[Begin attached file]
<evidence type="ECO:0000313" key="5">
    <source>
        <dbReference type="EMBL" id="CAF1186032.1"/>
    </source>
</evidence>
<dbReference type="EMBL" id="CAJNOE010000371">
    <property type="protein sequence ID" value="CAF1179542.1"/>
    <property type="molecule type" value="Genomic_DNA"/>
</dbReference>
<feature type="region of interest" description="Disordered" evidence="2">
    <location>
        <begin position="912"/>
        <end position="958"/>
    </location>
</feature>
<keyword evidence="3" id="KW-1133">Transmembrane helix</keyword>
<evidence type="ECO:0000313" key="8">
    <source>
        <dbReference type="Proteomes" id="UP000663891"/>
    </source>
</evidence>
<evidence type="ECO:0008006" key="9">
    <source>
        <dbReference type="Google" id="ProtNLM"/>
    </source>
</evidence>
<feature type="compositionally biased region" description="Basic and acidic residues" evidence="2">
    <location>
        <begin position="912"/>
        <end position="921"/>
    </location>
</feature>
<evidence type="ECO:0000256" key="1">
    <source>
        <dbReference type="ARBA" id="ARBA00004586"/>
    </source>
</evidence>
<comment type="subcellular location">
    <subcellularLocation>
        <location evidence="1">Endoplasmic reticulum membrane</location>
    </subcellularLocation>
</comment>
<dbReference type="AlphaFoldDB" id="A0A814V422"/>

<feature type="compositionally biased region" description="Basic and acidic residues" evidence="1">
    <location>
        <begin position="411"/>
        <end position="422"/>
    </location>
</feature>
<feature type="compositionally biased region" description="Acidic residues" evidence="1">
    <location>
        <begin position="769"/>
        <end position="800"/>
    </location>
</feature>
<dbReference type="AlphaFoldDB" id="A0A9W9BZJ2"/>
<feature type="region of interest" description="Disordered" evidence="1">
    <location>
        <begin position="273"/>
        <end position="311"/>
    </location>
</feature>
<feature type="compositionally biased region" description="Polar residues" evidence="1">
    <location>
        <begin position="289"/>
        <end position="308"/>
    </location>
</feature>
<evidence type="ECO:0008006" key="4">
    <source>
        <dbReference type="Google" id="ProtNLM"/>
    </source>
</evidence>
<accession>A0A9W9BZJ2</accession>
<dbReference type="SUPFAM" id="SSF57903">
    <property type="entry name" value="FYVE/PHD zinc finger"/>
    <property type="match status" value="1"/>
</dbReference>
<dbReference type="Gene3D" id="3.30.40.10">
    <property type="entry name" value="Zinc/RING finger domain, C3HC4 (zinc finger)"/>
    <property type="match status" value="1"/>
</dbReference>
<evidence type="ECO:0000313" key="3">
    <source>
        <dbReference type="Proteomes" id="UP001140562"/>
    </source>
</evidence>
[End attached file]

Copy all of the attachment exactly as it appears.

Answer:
<evidence type="ECO:0000313" key="5">
    <source>
        <dbReference type="EMBL" id="CAF1186032.1"/>
    </source>
</evidence>
<dbReference type="EMBL" id="CAJNOE010000371">
    <property type="protein sequence ID" value="CAF1179542.1"/>
    <property type="molecule type" value="Genomic_DNA"/>
</dbReference>
<feature type="region of interest" description="Disordered" evidence="2">
    <location>
        <begin position="912"/>
        <end position="958"/>
    </location>
</feature>
<keyword evidence="3" id="KW-1133">Transmembrane helix</keyword>
<evidence type="ECO:0000313" key="8">
    <source>
        <dbReference type="Proteomes" id="UP000663891"/>
    </source>
</evidence>
<evidence type="ECO:0008006" key="9">
    <source>
        <dbReference type="Google" id="ProtNLM"/>
    </source>
</evidence>
<feature type="compositionally biased region" description="Basic and acidic residues" evidence="2">
    <location>
        <begin position="912"/>
        <end position="921"/>
    </location>
</feature>
<evidence type="ECO:0000256" key="1">
    <source>
        <dbReference type="ARBA" id="ARBA00004586"/>
    </source>
</evidence>
<comment type="subcellular location">
    <subcellularLocation>
        <location evidence="1">Endoplasmic reticulum membrane</location>
    </subcellularLocation>
</comment>
<dbReference type="AlphaFoldDB" id="A0A814V422"/>

<feature type="compositionally biased region" description="Basic and acidic residues" evidence="1">
    <location>
        <begin position="411"/>
        <end position="422"/>
    </location>
</feature>
<feature type="compositionally biased region" description="Acidic residues" evidence="1">
    <location>
        <begin position="769"/>
        <end position="800"/>
    </location>
</feature>
<dbReference type="AlphaFoldDB" id="A0A9W9BZJ2"/>
<feature type="region of interest" description="Disordered" evidence="1">
    <location>
        <begin position="273"/>
        <end position="311"/>
    </location>
</feature>
<feature type="compositionally biased region" description="Polar residues" evidence="1">
    <location>
        <begin position="289"/>
        <end position="308"/>
    </location>
</feature>
<evidence type="ECO:0008006" key="4">
    <source>
        <dbReference type="Google" id="ProtNLM"/>
    </source>
</evidence>
<accession>A0A9W9BZJ2</accession>
<dbReference type="SUPFAM" id="SSF57903">
    <property type="entry name" value="FYVE/PHD zinc finger"/>
    <property type="match status" value="1"/>
</dbReference>
<dbReference type="Gene3D" id="3.30.40.10">
    <property type="entry name" value="Zinc/RING finger domain, C3HC4 (zinc finger)"/>
    <property type="match status" value="1"/>
</dbReference>
<evidence type="ECO:0000313" key="3">
    <source>
        <dbReference type="Proteomes" id="UP001140562"/>
    </source>
</evidence>